If you’re anything like me, you begin to salivate at the prospect of reading a juicy, much anticipated constitutional analysis by the Supreme Court of Canada of the Harper government’s proposed Senate reforms. Then again, you’re probably not like me. Maybe you didn’t hear about the latest Supreme Court smack-down administered by the Justices (and to think those left-wing kooks thought that he had packed the court with sympathetic judges!) of the highest court in the land. I’ve taken the liberty of boiling down 75 pages of rather repetitive discussion about amendment formulas to a neat little paragraph below!
Basically, the Court shut down every attempt by the Harper government to change the Senate. First, Harper’s position: The Feds can limit the terms of Senators to 9 years. They can hold elections and appoint the winners (they already have a bunch from Alberta). Finally they can abolish the whole damn thing tomorrow without consulting the provinces, if need be. On top of all that, they can make all these changes without ever resorting to the general amendment formula (section 47) that requires 7 of the provinces representing 50% of the population of Canada, to sign on to any of these reforms.
Now the cold, harsh reality of Canada’s constitution according to the institution that is entrusted with guarding it: No, no, and NO. Just about the only small concession the Court was willing to make was on the question of property ownership rules. The Original 1867 Constitution of Canada requires that Senators own up to $4000 worth of property (a lot of money in the olden days, you know!) in the province the Senator represents. The Court said that the unilateral repeal of this condition was exactly what the “framers of the 1982 Constitution intended.”
But even then, there was still a big qualification: due to the impact this would have on Quebec Senators, the Feds would still have to consult that province. And judging by the fact that Quebec got the ball rolling for this Reference, in the first place, with their government’s own reference to the Quebec Court of Appeals on the Senate reform Bill C-7 last year, I’m guessing that they’re not going to play ball should Harper ever think of trying.
Harper was clearly frustrated (though he might have just been suffering indigestion) when he mentioned in passing during a scrum the other day that this ruling, effectively, forced the government to accept the status quo and that Senate reform was now officially “off the table.” He made no comment on the “judicial activism “ or so called legislating from the bench, presumably because it would be slightly ironic for him to accuse a court comprised predominately of Justices he appointed, of having a hidden political agenda.
The other leaders were naturally only too glad to gloat about the latest indignity inflicted on the Prime Minister by the guys in red robes (see my earlier column). Tom Mulcair explained that no constitutional lawyer worth their salt ever thought that Harper’s reforms would pass muster with the Court and that the whole reference was basically designed to provide political cover for Harper’s half-baked Senate legislation and terrible track record on the file. While Mulcair may be pleased with the decision’s political implications, he failed to explain how or, more importantly, why the NDP would be carrying on with their own constitutionally daft project to abolish the Senate? In light of the Court’s judgement that such a plan would require a unanimous agreement throughout Confederation on the need to overhaul the Constitution, an even higher threshold than Harper’s precious elected Senate, this seems about as likely as the Leafs ever winning another Stanley Cup.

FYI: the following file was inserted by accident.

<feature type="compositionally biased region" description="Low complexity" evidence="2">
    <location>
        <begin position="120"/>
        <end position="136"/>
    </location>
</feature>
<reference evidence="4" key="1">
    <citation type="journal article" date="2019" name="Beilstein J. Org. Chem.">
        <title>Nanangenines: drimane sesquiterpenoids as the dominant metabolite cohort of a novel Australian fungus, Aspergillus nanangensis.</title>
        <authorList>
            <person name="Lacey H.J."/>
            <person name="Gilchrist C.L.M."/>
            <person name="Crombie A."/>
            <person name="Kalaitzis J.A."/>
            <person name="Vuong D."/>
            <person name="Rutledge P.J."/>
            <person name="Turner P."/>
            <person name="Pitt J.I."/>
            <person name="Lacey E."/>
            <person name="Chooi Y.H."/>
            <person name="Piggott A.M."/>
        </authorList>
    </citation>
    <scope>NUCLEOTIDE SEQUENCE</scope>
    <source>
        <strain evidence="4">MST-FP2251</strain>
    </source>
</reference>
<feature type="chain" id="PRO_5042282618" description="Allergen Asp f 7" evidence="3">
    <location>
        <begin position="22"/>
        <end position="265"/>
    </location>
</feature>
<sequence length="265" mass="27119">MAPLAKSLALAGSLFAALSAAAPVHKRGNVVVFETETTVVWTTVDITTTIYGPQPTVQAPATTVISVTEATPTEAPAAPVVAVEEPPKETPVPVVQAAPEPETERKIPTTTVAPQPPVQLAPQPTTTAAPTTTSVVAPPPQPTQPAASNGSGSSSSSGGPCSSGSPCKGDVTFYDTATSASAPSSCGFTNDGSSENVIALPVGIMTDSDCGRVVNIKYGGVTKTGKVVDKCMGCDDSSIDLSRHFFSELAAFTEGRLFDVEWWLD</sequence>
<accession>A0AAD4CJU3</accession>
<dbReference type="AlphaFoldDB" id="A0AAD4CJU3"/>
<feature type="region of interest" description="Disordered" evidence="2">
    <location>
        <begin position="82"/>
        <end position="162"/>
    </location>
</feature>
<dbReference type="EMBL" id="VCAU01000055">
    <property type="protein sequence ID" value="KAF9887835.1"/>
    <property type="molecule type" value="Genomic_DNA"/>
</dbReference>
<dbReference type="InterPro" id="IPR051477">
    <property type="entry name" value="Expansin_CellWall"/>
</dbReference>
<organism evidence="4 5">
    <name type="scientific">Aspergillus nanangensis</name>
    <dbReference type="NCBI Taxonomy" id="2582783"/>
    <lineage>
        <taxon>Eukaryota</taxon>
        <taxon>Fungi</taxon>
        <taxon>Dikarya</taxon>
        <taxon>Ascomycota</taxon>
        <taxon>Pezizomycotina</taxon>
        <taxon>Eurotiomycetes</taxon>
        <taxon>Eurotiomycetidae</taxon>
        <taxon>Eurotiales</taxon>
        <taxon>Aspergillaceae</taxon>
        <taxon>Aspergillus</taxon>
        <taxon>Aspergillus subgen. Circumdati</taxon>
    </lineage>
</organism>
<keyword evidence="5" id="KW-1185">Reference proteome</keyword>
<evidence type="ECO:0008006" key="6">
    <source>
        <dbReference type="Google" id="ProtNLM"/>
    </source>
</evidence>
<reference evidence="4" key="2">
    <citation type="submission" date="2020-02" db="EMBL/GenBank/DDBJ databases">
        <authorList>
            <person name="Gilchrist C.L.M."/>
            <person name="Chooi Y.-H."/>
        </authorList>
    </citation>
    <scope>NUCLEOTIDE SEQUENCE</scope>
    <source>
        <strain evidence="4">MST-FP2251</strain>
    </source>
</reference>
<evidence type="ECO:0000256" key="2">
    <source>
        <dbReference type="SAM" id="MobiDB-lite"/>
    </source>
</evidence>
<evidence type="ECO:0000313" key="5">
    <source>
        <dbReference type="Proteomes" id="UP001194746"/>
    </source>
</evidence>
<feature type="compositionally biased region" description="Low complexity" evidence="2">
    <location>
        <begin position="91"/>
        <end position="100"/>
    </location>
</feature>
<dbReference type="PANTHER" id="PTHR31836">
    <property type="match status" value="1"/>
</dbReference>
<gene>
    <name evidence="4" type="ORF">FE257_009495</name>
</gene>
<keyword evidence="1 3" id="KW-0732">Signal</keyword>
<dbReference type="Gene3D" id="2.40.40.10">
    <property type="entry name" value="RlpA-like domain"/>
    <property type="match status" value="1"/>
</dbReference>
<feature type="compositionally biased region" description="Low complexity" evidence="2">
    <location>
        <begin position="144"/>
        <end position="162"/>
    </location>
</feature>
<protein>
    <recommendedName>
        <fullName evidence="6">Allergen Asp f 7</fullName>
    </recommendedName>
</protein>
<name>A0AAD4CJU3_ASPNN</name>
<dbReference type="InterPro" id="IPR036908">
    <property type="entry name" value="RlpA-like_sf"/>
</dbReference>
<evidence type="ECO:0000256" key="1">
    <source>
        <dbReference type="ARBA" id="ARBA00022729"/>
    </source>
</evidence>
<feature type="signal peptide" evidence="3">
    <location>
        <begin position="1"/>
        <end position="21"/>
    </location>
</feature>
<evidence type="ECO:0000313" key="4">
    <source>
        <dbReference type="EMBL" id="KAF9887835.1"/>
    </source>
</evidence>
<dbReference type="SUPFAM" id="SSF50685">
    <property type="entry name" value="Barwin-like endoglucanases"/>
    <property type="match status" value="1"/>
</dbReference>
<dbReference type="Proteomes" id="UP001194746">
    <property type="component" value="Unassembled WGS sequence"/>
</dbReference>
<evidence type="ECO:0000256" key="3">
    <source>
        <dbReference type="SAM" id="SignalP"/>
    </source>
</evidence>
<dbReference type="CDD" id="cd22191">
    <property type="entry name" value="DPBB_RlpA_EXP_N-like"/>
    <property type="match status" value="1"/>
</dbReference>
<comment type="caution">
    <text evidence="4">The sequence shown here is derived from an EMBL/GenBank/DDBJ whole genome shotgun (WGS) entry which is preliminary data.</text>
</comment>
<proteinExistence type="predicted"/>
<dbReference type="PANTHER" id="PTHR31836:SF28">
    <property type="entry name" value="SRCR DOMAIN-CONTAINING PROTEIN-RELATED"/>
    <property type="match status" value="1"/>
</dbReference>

As for the Grits, they proved why they’re still the party of the status quo or bust. In a press release they claimed that the Supreme Court had vindicated their position that the Senate could only be reformed through consulting the Provinces, and that, in any case, Canadians were opposed to any future constitutional negotiations regarding the Senate. Shameful, considering that this is the same party that recently celebrated the constitutional revolution that inter- governmental negotiations brought about with the 1982 patriation of the Canadian Constitution. Stephane Dion (not JT) extolled the virtues of his leader’s banishment of their Senators from Caucus and implored the Conservatives to do the same (note the NDP has no Senators).
The trouble is, Canadians overwhelmingly agree with Harper and Mulcair that the Senate is broken, and it’s not clear to anyone that the rebuke given to Harper’s proposed reform of the Senate might not also apply to Trudeau’s. The Supreme Court may not have directly addressed JT’s plan to appoint Senators on the basis of expert recommendations, but it stands to reason that if they require the PM to consult the provinces because his preferred method of selecting new Senators (elections) changes the “constitutional architecture” then surely the process being pedaled by Trudeau would require the same.
It looks like 1 in 3 Canadians who still regard the Senate as being “useful” are the only ones that will be satisfied with this judgement. Given that the scandals involving notorious Tory Senators Duffy, Brazeau and others, didn’t adversely affect these peoples’ opinion of the Red Chamber, I have a sneaking suspicion these folks probably aren’t all that politically savvy.
Other articles by David DesBaillets
Chickens coming home to roost on “open nominations” promise
What’s really behind the silence of Harper on the trial of Fahmy in Egypt
Harper has a bad day in court
The “Leprechaun” of Canadian finance takes his walk in the snow
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